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Millennials, by and large, are credited for being the ones who are out to “change the world.” They’re the most in tune with technology. They’re the most likely to go out to eat. And most importantly, they’re the ones who’ve changed the idea of value. However, what if all these things could be synthesized into one?

While it’s true that the world of food isn’t being disrupted overnight, millennials are certainly leading the change in the food revolution. From fast casual to farm-to-table, it seems as though every other month we hear about this generation finding something new to sink their teeth into. But there’s a bigger picture at play, and it’s one that’s not going away anytime soon. Here’s why:

1. The Shifting Environment

As many of us have heard before, millennials love going out to eat. In fact, according to an analysis of historical data on food-spending habits by the University of Arkansas, eating out has increased from 25.9% of consumers in 1970 to a current record of 43.5%. I’ll note that this pattern doesn’t rest solely on the shoulders of millennials; there are numerous factors at play.

For starters, going out to eat or ordering takeout saw an increase in popularity as more women entered the workforce. Second, many people see the price difference between going out and cooking at home as negligible (though many others would beg to differ). And finally, people are just busier, meaning they don’t always have the time to prepare a home-cooked meal.

These trends have caused a rise not just in going out, but in the explosion of the fast-casual chain, which observers note will soon overtake fast food. By offering healthier choices that someone can get on the go, fast casual’s quality and availability have allowed it to become one of the primary options for millennials. Plus, these restaurants generally offer much more variety than their fast food counterparts, which gives them a significant edge.

2. A Healthier Approach

Despite the criticisms that millennials are going out to eat too much, these folks are actually some of the healthiest eaters of any generation. According to the Organic Trade Association, 52% of organic consumers are millennials. Furthermore, these folks eat 52% more vegetables than their older counterparts. Yes, millennials are highly aware of their eating habits, which has entrepreneurs and marketers taking note.

While the health trends of the early 2000s have come and gone (e.g., McDonald’s offering salads), millennials haven’t stopped paying attention to healthy eating. After all, these folks have grown up in a time when obesity is at an all-time high, which they’ve been making concerted efforts to combat. Additionally, millennials place a lot more value in what they put into their body, educating themselves on the benefits of natural and organic foods. This is supported by shifts in diet as well: a staggering 40% of millennials are reportedly taking on a plant-based diet.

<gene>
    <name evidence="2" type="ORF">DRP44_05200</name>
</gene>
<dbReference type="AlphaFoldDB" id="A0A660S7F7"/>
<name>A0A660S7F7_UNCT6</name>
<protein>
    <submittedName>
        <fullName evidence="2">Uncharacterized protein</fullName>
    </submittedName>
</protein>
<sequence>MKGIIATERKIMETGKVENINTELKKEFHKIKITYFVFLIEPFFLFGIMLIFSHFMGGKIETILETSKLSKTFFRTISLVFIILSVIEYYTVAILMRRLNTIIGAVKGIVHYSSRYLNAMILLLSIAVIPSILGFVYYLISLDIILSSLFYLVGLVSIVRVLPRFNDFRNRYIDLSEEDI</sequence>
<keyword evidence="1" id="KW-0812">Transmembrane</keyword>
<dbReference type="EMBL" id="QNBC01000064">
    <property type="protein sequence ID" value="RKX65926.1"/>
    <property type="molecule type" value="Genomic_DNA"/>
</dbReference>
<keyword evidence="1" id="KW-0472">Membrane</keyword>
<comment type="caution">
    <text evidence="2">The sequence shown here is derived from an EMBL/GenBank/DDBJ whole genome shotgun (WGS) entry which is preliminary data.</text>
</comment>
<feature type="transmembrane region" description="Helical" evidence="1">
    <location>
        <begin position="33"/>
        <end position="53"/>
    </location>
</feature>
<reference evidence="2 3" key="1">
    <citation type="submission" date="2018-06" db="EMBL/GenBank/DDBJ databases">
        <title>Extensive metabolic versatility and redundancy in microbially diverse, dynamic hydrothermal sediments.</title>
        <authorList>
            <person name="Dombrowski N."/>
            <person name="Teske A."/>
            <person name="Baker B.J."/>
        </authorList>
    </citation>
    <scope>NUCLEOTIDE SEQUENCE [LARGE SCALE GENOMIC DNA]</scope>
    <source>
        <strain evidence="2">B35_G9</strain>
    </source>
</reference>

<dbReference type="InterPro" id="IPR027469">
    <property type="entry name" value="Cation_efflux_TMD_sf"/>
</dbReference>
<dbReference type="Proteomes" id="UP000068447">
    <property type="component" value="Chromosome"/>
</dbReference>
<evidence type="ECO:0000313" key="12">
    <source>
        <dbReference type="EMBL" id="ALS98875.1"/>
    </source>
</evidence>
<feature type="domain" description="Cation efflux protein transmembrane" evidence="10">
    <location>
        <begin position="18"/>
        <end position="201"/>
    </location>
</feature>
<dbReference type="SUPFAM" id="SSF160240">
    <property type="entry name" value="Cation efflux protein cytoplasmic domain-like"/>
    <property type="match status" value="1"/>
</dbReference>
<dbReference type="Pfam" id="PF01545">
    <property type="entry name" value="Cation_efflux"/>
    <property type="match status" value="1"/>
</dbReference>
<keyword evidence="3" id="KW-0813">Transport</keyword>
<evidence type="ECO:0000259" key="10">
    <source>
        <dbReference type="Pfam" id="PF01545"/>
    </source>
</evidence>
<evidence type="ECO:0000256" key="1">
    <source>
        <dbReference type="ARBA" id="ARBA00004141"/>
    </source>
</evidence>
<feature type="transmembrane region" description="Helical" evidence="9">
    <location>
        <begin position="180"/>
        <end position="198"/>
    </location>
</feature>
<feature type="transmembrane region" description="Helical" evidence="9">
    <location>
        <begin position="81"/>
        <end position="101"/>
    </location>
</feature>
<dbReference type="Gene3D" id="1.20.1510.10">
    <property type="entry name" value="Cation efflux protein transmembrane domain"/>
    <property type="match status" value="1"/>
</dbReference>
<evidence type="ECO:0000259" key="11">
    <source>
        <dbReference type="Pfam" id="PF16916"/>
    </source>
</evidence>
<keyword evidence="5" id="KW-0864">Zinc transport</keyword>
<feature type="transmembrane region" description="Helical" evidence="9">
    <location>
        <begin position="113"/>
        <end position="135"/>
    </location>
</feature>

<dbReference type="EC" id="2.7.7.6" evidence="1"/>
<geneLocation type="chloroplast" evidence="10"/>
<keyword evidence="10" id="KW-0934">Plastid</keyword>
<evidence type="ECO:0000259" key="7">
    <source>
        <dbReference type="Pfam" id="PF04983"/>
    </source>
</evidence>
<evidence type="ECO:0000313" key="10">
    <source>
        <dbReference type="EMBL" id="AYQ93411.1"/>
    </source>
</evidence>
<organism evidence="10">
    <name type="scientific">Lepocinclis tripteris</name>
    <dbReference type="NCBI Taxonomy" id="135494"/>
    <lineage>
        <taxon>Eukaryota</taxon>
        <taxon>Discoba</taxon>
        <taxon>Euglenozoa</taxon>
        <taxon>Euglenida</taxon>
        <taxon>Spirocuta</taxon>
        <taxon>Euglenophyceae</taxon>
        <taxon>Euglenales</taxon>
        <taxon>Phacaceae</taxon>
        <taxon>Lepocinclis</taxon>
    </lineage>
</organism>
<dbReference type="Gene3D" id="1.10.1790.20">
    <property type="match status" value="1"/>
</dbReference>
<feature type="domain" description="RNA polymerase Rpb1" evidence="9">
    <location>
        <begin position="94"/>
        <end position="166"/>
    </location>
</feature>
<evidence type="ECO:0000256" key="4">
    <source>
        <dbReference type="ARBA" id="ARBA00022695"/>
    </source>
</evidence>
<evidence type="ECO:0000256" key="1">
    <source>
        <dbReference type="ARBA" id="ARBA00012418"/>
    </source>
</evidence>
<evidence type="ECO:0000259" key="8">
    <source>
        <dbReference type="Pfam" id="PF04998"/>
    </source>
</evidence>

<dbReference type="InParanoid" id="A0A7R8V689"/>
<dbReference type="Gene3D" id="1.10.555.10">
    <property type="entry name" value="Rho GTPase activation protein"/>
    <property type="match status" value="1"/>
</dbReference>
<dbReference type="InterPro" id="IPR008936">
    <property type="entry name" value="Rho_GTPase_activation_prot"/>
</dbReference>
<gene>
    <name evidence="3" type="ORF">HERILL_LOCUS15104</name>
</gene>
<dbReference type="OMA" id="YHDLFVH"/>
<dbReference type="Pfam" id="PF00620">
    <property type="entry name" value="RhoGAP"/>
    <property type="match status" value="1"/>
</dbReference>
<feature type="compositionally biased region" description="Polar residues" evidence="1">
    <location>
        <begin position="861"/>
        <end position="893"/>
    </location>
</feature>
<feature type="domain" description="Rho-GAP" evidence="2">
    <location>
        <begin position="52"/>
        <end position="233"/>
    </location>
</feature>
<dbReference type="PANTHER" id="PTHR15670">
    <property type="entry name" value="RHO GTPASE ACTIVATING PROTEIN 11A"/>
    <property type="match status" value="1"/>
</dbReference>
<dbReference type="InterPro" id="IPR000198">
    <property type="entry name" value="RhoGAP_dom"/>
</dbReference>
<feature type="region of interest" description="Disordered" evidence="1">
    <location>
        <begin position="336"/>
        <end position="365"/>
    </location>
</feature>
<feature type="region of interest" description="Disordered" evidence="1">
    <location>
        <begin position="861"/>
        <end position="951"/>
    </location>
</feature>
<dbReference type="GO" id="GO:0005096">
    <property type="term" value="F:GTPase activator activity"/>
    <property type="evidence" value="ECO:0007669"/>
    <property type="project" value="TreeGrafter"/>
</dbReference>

Frankly, these changes in mentality and behavior shouldn’t come as a surprise. This generation is better informed and better educated, and they’re willing to go the extra mile to get what they perceive as the best value for their dollar.

3. What’s Coming Next

Millennials aren’t just changing the food we’re buying; they’re changing how we’re buying it. An excellent example of this is the rise in grocery- and meal-delivery services such as Door To Door Organics and Blue Apron, which offer high-quality natural or organic foods brought straight to your door. However, while this helps alleviate our on-demand desires, it only takes care of a fraction of our lifestyle requirements.

Let’s face it: people are busy. We don’t always have time to cook or even pick up something that satisfies our hunger, which can leave us making decisions that aren’t exactly the healthiest. And that’s what companies like Elements are trying to combat. Their ready-to-go packages have fresh ingredients, including some that never lose their nutrients (a rare, and possibly unprecedented, achievement). Expect companies like this to be a game-changer in a couple of years.

The future of food is going to be guided by millennials’ current concerns and desires, and it’s going to be interesting to see how these companies will continue to come up with new, creative solutions. Considering that the food industry has remained relatively stagnant in terms of delivery and options over the past few decades, we’re overdue for a facelift. Overall, the future of food is looking bright; the only question is: how far do you think it can grow?

Source: Deep Patel, Food Leaders Take Notice: How Millennials Are Changing The Way We Eat, Forbes, August 26, 2017.

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Last Updated : Friday, April 27, 2018